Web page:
With great difficulty. It evolves over time. I tend to have reasonably lengthy rehearsal periods and this one is over four months. I struggled with the idea of having text in the work. In general I like the audience to enter into some kind of mystery that they don’t quite understand. On the other hand, I think with a work that’s using video technology it can easily fall into just an aesthetic. So some of the ideas are expressed in text that’s printed and embroidered onto the costumes and then that’s filmed, magnified on the screens for the audience to read. It’s giving out just enough information.
Is it literal text or lateral, poetic, informational?
At the moment it’s more an expression of neuroscience—factual rather than poetic, about how, in pedestrian language, you might describe the effect of body maps and mirror neurons. But they’re just clues.
And that emotional journey for the audience?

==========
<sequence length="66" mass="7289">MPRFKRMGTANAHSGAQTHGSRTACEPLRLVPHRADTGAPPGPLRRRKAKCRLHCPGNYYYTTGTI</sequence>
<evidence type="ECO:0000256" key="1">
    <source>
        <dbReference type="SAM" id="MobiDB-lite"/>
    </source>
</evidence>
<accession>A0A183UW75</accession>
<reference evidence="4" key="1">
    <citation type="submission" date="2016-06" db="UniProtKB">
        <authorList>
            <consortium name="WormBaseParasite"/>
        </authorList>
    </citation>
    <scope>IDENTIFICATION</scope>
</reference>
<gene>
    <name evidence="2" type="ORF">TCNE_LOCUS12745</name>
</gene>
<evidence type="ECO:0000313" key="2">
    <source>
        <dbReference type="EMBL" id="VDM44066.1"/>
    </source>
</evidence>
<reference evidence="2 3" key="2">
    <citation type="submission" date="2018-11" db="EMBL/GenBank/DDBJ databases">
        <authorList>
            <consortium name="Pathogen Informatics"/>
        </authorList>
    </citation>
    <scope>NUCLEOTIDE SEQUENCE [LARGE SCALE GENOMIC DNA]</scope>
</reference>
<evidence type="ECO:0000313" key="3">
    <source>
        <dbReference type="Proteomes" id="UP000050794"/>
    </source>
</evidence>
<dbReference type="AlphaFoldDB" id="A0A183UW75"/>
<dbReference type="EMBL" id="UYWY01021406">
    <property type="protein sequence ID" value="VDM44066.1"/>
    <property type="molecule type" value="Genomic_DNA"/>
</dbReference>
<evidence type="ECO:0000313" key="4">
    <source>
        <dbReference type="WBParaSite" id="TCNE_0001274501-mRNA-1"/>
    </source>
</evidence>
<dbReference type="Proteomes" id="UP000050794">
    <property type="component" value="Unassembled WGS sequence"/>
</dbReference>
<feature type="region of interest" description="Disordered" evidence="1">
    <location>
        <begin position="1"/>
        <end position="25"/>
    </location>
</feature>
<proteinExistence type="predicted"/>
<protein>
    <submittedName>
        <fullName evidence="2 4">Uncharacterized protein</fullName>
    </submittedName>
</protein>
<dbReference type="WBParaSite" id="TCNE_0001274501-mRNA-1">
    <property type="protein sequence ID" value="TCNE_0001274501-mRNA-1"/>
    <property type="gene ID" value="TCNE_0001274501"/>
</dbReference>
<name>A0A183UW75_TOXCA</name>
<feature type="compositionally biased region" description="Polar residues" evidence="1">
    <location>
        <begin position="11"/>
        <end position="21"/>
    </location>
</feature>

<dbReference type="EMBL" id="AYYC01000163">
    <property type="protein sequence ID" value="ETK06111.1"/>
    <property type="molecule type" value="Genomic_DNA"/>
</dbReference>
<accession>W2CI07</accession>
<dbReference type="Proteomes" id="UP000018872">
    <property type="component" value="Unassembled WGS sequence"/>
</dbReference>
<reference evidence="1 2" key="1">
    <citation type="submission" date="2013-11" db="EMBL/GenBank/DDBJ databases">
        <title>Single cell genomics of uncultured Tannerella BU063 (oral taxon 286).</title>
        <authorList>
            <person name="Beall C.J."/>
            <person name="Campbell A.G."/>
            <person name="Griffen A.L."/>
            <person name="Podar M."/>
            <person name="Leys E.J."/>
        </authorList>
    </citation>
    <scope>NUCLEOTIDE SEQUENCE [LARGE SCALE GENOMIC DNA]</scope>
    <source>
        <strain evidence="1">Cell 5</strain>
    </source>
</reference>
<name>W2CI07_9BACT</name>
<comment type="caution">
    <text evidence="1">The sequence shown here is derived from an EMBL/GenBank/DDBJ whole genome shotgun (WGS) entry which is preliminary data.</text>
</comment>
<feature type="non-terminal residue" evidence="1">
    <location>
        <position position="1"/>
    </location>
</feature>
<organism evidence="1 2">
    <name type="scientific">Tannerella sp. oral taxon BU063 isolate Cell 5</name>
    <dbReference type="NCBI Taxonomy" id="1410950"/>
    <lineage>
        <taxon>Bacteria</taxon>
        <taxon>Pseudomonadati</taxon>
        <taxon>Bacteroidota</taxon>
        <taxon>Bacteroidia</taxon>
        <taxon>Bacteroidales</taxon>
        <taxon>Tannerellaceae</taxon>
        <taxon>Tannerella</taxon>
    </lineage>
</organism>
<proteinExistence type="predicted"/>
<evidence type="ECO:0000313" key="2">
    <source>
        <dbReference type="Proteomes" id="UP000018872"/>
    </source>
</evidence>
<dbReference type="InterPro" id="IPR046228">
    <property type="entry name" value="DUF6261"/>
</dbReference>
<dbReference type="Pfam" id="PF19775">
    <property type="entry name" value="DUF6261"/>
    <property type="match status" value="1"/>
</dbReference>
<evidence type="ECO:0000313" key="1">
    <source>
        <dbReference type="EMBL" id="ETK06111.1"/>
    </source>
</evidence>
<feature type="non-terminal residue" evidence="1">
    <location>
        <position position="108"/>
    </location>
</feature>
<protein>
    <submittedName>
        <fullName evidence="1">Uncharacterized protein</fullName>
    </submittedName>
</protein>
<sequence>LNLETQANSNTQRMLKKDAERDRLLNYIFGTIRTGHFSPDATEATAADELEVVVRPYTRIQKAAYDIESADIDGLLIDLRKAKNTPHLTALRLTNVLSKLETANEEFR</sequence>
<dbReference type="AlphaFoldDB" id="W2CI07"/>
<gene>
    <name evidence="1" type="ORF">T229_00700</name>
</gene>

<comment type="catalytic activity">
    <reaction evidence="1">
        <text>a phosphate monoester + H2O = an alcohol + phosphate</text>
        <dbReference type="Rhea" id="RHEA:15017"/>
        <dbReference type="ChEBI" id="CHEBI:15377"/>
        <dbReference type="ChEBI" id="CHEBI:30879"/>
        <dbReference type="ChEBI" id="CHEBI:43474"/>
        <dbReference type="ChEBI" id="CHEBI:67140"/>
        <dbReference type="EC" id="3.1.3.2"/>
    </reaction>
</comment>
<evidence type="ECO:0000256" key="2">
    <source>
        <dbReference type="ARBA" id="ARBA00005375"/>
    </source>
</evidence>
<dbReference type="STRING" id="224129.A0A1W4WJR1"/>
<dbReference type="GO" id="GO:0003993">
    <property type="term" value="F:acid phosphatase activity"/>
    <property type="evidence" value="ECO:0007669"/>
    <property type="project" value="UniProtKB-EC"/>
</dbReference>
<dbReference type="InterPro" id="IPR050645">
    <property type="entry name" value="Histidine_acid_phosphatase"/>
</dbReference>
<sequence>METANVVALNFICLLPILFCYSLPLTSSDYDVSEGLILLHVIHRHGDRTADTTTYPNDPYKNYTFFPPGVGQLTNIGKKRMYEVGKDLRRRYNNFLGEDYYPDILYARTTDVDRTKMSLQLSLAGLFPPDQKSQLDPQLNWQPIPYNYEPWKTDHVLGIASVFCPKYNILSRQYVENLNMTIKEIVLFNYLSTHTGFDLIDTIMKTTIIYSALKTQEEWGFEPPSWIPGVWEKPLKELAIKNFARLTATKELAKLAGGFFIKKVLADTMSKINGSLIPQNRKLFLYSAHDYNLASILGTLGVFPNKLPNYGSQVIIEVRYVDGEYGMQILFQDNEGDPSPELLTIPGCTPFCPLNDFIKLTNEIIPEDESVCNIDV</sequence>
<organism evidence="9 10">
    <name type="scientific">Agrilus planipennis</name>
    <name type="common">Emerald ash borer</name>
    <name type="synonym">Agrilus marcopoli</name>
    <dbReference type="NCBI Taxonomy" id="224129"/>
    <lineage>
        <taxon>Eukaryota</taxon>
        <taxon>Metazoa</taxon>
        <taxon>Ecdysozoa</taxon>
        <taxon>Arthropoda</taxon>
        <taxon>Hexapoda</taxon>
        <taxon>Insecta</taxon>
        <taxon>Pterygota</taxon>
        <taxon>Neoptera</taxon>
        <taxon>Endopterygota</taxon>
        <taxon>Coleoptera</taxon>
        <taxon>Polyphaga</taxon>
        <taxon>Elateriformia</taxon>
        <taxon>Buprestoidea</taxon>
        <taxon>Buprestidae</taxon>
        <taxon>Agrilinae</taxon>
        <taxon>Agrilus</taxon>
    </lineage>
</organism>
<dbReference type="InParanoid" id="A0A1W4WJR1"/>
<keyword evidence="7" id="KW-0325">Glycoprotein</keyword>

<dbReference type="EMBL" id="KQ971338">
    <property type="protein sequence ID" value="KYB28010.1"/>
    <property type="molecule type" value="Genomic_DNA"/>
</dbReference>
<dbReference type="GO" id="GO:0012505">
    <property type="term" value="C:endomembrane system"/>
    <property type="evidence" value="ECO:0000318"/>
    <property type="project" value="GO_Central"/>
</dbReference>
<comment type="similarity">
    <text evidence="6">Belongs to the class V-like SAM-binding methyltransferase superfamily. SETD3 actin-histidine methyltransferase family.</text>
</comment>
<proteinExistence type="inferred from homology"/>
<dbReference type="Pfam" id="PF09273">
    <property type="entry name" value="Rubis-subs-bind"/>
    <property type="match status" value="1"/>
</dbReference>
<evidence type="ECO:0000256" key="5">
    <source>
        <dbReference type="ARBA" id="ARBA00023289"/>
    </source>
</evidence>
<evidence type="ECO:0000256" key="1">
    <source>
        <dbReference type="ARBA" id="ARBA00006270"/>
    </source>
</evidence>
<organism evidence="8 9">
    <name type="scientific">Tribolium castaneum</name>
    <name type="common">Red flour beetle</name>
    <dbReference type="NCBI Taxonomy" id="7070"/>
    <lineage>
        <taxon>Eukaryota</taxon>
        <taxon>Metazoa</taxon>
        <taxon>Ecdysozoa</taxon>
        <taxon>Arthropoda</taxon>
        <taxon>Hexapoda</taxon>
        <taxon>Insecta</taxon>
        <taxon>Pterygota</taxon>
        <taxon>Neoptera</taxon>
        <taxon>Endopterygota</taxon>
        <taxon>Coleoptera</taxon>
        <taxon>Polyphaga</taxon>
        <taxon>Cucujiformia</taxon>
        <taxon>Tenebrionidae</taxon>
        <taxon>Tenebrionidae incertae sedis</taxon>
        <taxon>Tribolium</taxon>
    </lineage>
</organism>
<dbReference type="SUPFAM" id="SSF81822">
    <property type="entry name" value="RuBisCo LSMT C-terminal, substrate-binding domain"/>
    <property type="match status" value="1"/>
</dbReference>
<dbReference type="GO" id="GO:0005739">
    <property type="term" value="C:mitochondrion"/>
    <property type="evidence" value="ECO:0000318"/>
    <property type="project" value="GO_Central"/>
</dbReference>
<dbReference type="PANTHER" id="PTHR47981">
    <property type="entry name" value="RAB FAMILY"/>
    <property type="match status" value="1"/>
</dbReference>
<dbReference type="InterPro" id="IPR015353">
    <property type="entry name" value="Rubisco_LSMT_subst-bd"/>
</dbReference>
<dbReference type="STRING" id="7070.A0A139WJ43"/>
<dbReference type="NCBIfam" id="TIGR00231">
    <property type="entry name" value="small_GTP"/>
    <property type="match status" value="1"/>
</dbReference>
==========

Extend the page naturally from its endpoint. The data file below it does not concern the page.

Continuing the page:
Well, that was the big challenge with Be Your Self. For me, that was the most difficult thing I’d ever made because it was centred on subjectivity and also the way in which emotions function and are conveyed. Suddenly I felt like the work was heading down a dance theatre track, which was very worrying (LAUGHS) because I think you really need to know what you’re doing to handle that. It’s not something I’m adept in, you know, expressing very particular emotional and psychological states through the body in the way that people like Lloyd Newson, Pina Bausch and others are so brilliant at. For me that was really difficult and I spent a lot of time making material and then discarding it because I felt like I’d seen it before. That just chewed up a lot of rehearsal time and in the end I had to make decisions about a way in which to represent those ideas that in some way didn’t smack of modes of expression that I’d seen in dance theatre for years.